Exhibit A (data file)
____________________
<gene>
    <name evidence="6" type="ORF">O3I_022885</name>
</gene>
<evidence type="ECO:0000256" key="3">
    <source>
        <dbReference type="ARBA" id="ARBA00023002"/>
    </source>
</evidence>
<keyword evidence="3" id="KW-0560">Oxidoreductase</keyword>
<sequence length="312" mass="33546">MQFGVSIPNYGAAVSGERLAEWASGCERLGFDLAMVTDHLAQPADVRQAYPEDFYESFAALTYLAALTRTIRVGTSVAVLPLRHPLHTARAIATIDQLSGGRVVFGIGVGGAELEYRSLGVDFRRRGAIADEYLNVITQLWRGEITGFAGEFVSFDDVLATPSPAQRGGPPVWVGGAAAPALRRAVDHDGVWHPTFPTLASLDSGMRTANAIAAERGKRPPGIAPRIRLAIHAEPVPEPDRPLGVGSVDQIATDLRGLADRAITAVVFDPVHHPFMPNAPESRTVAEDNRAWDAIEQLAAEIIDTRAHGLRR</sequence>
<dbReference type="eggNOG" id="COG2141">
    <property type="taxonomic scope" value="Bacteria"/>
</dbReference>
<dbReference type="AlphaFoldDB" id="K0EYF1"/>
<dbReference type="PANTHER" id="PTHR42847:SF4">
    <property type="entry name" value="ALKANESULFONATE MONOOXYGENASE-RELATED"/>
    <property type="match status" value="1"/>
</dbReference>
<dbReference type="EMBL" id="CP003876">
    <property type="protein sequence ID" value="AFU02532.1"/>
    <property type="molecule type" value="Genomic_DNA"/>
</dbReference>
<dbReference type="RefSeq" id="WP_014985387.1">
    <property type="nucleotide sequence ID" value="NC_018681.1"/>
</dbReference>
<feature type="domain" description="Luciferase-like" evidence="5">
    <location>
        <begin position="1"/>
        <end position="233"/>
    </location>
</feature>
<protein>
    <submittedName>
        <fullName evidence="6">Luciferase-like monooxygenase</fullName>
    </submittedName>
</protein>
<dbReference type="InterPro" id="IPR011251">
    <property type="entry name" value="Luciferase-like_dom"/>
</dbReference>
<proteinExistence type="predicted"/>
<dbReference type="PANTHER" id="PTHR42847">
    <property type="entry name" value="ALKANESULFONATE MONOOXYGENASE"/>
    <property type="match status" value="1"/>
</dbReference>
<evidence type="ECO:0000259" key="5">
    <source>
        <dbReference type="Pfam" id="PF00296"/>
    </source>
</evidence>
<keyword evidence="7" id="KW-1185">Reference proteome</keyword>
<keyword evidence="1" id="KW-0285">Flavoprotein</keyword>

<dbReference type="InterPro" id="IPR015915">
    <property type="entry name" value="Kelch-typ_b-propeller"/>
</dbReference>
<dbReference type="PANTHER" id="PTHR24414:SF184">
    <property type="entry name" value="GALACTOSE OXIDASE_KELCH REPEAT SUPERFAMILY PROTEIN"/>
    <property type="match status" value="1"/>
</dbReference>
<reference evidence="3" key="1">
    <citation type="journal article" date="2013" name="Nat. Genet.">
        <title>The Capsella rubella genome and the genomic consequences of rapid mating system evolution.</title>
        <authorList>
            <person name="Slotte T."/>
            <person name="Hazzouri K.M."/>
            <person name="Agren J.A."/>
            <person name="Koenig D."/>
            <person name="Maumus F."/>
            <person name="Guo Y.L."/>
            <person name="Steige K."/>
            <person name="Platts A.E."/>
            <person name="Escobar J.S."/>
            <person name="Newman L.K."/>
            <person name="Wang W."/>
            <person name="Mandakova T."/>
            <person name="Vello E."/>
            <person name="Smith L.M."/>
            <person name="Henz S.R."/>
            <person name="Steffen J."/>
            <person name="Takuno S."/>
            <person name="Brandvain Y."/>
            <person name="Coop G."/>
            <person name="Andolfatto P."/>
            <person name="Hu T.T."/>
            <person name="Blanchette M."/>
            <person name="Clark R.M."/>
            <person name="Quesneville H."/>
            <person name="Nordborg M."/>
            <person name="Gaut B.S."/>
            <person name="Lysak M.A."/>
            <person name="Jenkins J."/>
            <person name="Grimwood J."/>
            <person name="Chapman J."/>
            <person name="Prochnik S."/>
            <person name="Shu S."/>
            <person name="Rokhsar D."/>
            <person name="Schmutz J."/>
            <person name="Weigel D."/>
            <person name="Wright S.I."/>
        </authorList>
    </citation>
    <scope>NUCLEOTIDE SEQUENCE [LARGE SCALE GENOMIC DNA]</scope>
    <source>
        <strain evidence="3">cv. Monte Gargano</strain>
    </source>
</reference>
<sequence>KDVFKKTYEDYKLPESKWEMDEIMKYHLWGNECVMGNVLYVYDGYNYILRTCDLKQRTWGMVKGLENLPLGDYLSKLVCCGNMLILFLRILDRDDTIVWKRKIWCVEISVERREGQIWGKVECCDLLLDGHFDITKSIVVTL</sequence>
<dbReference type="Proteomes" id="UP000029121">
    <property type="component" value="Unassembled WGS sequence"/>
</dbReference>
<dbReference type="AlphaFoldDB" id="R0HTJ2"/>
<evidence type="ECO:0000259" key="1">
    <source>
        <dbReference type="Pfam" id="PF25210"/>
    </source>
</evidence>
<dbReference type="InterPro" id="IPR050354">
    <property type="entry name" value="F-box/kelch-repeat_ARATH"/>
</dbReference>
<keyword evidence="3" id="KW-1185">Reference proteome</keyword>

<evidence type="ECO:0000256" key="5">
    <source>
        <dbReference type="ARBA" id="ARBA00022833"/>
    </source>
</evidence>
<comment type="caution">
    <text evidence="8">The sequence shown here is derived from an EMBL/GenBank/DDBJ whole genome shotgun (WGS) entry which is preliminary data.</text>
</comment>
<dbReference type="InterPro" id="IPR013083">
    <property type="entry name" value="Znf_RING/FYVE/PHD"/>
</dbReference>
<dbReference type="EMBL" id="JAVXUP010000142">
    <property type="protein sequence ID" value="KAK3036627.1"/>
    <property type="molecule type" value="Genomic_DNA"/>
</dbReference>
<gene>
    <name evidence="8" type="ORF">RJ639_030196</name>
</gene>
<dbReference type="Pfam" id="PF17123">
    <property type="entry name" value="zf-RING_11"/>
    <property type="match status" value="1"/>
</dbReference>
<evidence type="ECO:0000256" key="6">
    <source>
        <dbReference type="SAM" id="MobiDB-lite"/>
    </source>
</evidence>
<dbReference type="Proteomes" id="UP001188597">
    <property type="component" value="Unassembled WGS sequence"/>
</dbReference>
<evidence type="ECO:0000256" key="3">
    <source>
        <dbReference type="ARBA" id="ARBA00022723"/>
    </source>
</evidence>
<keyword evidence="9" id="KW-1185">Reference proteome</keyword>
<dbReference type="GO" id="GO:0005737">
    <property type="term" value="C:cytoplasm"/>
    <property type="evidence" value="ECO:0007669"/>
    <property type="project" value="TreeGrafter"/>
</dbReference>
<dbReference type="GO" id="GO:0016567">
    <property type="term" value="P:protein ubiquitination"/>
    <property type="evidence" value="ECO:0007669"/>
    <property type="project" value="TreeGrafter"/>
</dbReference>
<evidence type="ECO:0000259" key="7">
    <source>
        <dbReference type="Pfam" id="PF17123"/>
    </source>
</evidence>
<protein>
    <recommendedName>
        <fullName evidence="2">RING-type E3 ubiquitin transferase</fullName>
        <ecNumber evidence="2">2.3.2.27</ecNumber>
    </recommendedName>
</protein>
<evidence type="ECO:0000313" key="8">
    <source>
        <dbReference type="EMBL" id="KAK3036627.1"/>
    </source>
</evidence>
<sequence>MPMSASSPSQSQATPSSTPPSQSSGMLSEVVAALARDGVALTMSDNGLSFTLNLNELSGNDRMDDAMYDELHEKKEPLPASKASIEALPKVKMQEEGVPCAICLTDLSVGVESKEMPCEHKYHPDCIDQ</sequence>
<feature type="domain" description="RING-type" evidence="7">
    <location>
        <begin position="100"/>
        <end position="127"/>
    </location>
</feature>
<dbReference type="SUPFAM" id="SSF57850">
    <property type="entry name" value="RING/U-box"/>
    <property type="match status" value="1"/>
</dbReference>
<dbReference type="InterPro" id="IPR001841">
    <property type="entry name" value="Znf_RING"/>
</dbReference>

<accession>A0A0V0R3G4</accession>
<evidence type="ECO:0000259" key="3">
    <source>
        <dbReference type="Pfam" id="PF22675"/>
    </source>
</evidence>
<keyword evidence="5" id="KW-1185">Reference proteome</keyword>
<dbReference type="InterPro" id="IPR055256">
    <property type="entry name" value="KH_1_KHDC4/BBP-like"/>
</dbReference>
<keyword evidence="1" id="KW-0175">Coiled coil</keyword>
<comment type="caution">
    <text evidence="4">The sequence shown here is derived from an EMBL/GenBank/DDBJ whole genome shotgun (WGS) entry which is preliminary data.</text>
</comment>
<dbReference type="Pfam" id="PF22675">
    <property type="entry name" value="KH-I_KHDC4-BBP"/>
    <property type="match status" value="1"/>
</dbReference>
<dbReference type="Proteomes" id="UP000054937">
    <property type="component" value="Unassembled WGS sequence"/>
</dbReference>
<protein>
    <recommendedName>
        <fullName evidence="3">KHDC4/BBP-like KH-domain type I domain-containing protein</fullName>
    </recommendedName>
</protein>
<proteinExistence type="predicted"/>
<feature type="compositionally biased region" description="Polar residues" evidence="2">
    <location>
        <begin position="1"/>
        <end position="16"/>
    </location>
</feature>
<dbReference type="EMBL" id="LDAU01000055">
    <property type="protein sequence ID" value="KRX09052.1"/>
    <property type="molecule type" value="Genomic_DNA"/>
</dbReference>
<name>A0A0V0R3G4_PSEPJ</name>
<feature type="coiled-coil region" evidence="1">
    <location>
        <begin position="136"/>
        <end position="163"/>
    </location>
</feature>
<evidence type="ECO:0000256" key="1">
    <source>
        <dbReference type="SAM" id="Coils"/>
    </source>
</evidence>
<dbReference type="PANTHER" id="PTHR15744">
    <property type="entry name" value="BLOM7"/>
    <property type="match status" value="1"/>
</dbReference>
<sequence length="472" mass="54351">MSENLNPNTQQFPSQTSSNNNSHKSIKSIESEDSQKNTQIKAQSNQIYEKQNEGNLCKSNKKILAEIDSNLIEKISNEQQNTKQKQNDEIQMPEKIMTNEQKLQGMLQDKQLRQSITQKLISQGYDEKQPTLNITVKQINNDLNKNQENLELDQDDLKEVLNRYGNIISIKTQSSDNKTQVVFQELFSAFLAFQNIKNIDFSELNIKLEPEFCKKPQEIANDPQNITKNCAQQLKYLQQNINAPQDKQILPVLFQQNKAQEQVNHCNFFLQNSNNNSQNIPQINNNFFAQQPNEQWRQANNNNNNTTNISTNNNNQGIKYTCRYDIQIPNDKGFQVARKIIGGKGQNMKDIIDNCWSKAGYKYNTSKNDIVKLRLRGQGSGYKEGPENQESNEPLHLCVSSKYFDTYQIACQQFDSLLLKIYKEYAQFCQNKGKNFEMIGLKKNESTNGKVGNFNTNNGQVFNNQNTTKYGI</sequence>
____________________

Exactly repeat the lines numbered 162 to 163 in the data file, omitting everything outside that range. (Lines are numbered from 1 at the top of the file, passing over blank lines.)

    <property type="term" value="P:protein ubiquitination"/>
    <property type="evidence" value="ECO:0007669"/>